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Chlorophoenicite

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Formula:
(Mn,Mg)3Zn2(AsO4)(OH,O)6
System:
Monoclinic
Colour:
Usually colorless to ...
Hardness:
3 - 3½
Name:
Named in 1924 by William Frederick Foshag and Robert Burns Gage from the Greek χλωρός for "green" and φοιυικος for "purple-red" in allusion to its color change from natural to artificial light.
Isostructural with:
Manganese analogue of Magnesium-Chlorophoenicite. Although the original chlorophoenicite was named because of an alexendrite-like effect, the color change under various light sources was observed on rarely encounted prismatic crystals. The vast majority of chlorophoenicite specimens are white to colorless as well as in tiny acicular crystals and do not show color variation from daylight to incandescent light sources.

Classification of Chlorophoenicite

Valid - first described prior to 1959 (pre-IMA) - "Grandfathered"
8.BE.35

8 : PHOSPHATES, ARSENATES, VANADATES
B : Phosphates, etc., with additional anions, without H2O
E : With only medium-sized cations, (OH, etc.):RO4 > 2:1
41.1.1.1

41 : ANHYDROUS PHOSPHATES, ETC.CONTAINING HYDROXYL OR HALOGEN
1 : (AB)m(XO4)pZq, where m:p > 4:1
20.3.17

20 : Arsenates (also arsenates with phosphate, but without other anions)
3 : Arsenates of Zn, Cd or Hg
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First Recorded Occurrence of Chlorophoenicite

General Appearance of First Recorded Material:
Usually in acicular, white crystals. Sometimes in somewhat rod-like crystals with an acute rhombic cross-section and definite pyramidal terminations. Rarely may be pale grayish green when crystals are rod-like.
Year of Discovery:
1924
Geological Setting of First Recorded Material:
Secondary veinlets in massive ore in a metamorphosed Pre-cambrian sedimentary Zn-Fe-Mn deposit.

Physical Properties of Chlorophoenicite

Sub-Vitreous, Silky
Diaphaneity (Transparency):
Transparent
Comment:
Pearly on the cleavage surfaces, but usually difficult to observe.
Colour:
Usually colorless to white, also light gray-green (natural light); pink to light purplish red (strong artificial light)
Comment:
White material common at the Sterling Mine and Franklin.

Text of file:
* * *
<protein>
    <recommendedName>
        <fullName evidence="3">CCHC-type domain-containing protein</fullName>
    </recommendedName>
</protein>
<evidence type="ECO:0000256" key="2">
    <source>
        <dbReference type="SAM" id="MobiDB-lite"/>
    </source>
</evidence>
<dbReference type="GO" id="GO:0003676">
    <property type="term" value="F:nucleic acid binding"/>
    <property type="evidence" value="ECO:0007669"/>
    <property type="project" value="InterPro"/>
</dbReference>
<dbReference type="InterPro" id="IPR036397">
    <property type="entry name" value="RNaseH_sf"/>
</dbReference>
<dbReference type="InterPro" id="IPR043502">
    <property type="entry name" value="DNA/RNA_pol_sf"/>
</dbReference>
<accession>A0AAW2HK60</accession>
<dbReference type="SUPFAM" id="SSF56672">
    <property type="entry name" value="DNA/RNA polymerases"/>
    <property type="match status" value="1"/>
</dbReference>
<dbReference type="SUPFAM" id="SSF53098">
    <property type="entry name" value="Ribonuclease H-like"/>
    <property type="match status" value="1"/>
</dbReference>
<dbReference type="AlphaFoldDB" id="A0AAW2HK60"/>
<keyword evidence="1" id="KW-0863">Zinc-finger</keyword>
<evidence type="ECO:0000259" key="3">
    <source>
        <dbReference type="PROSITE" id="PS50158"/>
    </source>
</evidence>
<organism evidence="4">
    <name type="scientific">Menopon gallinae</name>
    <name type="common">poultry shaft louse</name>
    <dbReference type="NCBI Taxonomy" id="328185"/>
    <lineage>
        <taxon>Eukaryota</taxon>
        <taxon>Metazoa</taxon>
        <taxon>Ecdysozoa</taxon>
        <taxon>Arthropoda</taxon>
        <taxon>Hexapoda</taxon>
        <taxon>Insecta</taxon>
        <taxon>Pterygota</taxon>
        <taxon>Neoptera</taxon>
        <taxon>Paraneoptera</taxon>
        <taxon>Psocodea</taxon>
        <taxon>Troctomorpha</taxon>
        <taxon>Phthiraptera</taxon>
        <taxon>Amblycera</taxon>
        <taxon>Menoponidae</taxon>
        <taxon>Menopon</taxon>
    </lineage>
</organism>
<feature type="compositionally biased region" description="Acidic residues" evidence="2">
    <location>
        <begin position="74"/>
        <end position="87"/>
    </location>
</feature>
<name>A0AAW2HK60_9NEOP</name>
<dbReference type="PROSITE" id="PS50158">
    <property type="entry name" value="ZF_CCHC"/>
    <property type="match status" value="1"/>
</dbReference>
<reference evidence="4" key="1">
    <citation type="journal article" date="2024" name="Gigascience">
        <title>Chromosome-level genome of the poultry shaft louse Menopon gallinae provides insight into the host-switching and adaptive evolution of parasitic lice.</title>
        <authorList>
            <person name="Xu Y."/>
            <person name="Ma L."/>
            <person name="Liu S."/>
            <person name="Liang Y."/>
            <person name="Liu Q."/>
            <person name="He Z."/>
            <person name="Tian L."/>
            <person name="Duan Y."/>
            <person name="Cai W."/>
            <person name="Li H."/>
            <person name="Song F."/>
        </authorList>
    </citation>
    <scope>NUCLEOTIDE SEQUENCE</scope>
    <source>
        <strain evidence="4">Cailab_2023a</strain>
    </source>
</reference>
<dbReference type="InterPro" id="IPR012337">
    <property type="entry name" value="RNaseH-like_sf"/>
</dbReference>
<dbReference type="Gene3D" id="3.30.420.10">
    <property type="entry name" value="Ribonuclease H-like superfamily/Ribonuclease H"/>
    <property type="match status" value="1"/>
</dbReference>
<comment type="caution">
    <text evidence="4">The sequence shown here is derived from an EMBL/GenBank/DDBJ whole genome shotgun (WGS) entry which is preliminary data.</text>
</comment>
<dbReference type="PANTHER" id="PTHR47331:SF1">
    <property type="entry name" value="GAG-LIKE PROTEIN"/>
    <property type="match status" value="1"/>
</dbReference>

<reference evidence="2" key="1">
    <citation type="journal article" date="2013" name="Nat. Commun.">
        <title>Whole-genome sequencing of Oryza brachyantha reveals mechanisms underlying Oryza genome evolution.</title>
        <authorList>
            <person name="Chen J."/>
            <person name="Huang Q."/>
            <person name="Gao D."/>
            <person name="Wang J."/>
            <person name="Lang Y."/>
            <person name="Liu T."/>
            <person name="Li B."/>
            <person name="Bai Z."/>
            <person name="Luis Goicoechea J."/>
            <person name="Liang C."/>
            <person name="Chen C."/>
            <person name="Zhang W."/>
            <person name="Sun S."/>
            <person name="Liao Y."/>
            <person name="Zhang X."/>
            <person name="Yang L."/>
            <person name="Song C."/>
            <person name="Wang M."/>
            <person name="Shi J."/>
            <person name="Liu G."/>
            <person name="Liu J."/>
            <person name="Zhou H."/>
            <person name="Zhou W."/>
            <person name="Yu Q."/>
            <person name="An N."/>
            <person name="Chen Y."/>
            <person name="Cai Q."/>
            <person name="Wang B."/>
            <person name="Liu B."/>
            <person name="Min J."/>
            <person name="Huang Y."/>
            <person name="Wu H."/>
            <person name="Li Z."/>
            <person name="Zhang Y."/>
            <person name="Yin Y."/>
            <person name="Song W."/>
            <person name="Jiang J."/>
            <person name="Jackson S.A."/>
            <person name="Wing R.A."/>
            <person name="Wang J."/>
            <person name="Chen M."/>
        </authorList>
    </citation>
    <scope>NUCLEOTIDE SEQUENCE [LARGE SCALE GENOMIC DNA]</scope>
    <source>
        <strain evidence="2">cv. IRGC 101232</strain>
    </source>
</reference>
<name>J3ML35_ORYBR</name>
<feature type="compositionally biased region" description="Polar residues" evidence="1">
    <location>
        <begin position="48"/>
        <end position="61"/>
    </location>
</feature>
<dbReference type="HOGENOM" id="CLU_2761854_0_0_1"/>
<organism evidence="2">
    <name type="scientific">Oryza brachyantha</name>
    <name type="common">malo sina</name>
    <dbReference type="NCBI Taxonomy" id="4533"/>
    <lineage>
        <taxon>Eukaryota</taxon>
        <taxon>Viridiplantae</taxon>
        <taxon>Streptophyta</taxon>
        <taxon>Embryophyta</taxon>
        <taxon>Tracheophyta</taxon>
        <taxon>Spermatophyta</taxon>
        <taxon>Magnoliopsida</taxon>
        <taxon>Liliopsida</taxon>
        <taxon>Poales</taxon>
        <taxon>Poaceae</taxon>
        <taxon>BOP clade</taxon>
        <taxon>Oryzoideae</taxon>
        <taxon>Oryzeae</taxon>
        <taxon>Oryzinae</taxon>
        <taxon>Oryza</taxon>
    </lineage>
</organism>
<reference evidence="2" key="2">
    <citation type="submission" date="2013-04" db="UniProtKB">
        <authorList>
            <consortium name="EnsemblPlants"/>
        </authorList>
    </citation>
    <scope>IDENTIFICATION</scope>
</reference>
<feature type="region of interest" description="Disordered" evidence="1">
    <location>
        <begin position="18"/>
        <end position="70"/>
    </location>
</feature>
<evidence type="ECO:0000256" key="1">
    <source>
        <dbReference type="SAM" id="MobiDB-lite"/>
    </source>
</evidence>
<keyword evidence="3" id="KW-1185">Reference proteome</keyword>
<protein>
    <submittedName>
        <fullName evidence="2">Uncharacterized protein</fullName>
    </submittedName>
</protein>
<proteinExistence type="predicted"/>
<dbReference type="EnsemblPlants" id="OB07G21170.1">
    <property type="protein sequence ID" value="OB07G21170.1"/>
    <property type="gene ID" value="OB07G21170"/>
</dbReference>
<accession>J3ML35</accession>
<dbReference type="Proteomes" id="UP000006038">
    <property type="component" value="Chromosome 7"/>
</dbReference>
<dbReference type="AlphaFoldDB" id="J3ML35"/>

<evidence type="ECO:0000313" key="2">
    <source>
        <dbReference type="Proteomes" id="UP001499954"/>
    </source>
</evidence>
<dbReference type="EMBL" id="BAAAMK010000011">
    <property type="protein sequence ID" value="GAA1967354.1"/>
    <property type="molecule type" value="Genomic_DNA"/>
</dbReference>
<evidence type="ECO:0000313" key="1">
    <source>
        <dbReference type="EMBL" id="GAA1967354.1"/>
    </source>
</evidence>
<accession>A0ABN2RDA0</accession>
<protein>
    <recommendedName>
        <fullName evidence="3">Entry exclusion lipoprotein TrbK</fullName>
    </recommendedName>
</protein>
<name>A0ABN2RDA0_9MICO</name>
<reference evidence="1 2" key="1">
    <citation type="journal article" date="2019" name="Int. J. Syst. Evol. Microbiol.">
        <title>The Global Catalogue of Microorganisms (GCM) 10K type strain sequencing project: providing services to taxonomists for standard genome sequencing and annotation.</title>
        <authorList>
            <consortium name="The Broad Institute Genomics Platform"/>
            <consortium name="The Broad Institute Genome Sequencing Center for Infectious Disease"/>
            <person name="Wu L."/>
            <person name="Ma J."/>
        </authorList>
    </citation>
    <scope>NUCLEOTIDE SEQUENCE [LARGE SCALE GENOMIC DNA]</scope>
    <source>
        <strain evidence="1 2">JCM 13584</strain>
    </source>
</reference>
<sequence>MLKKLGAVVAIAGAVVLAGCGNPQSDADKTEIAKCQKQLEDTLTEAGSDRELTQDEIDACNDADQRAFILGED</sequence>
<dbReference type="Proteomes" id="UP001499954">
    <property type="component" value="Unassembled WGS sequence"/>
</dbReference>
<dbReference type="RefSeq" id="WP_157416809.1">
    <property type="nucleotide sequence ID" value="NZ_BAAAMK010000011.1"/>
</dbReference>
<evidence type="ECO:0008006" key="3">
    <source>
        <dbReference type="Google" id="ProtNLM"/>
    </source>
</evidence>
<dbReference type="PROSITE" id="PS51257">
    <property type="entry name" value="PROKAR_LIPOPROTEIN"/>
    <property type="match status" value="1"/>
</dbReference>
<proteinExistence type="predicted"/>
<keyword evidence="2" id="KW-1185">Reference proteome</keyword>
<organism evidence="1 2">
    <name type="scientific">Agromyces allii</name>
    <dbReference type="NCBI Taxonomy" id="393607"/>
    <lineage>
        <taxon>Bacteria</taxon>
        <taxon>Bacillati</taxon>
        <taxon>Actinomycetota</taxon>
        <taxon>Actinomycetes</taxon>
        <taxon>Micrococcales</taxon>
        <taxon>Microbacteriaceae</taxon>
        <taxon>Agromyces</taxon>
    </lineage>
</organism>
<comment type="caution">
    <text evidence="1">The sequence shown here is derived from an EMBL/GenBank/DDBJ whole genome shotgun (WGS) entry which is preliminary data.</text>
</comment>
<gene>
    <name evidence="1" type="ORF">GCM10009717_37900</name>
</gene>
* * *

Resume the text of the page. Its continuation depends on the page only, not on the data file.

Streak:
colorless
Hardness (Mohs):
3 - 3½
Tenacity:
Brittle
Cleavage:
Distinct/Good
On {100}, good.
Fracture:
Splintery
Density:
3.46 g/cm3 (Measured)    

Crystallography of Chlorophoenicite

Crystal System:
Monoclinic
Class (H-M):
2/m - Prismatic
Space Group:
B2/m
Cell Parameters:
a = 22.97Å, b = 3.28Å, c = 7.31Å
β = 106.18°
Ratio:
a:b:c = 7.003 : 1 : 2.229
Unit Cell Volume:
V 528.93 ų (Calculated from Unit Cell)
Z:
2
Morphology:
Usually acicular. Crystals may be long prismatic [010] and deeply striated [010], with etched and dull terminal faces. Face {100} is relatively smooth while {h0l} faces are uneven or warped.
X-Ray Powder Diffraction Data:
d-spacingIntensity
6.87 (50)
3.71 (70)
3.11 (50)
2.99 (40)
2.64 (100)
2.43 (10)
1.822 (20)
1.758 (30)
Comments:
25-1159

Optical Data of Chlorophoenicite

Type:
Biaxial (-)
RI values:
nα = 1.682 nβ = 1.690 nγ = 1.697
2V:
Measured: 81° to 85°, Calculated: 84°
Birefringence:
0.015
Max Birefringence:
δ = 0.015
Image shows birefringence interference colour range (at 30µm thickness) and does not take into account mineral colouration.
Surface Relief:
High
Dispersion:
r > v, relatively strong

Chemical Properties of Chlorophoenicite

Formula:
(Mn,Mg)3Zn2(AsO4)(OH,O)6
Essential elements:
All elements listed in formula:

Relationship of Chlorophoenicite to other Species

8.BE.05AugeliteAl2(PO4)(OH)3
8.BE.10GrattarolaiteFe33+(PO4)O3
8.BE.15CornetiteCu3(PO4)(OH)3
8.BE.20ClinoclaseCu3(AsO4)(OH)3
8.BE.25ArhbariteCu2Mg(AsO4)(OH)3
8.BE.25GilmariteCu3(AsO4)(OH)3
8.BE.30AllactiteMn72+(AsO4)2(OH)8
8.BE.30FlinkiteMn22+Mn3+(AsO4)(OH)4
8.BE.30RaadeiteMg7(PO4)2(OH)8
8.BE.30ArganditeMn7(VO4)2(OH)8
8.BE.35Magnesiochlorophoenicite(Mg,Mn)3Zn2(AsO4)(OH,O)6
8.BE.40Gerdtremmelite(Zn,Fe)(Al,Fe)2(AsO4)(OH)5
8.BE.45DixeniteCuMn142+Fe2+(SiO4)2(As5+O4)(As3+O3)5(OH)6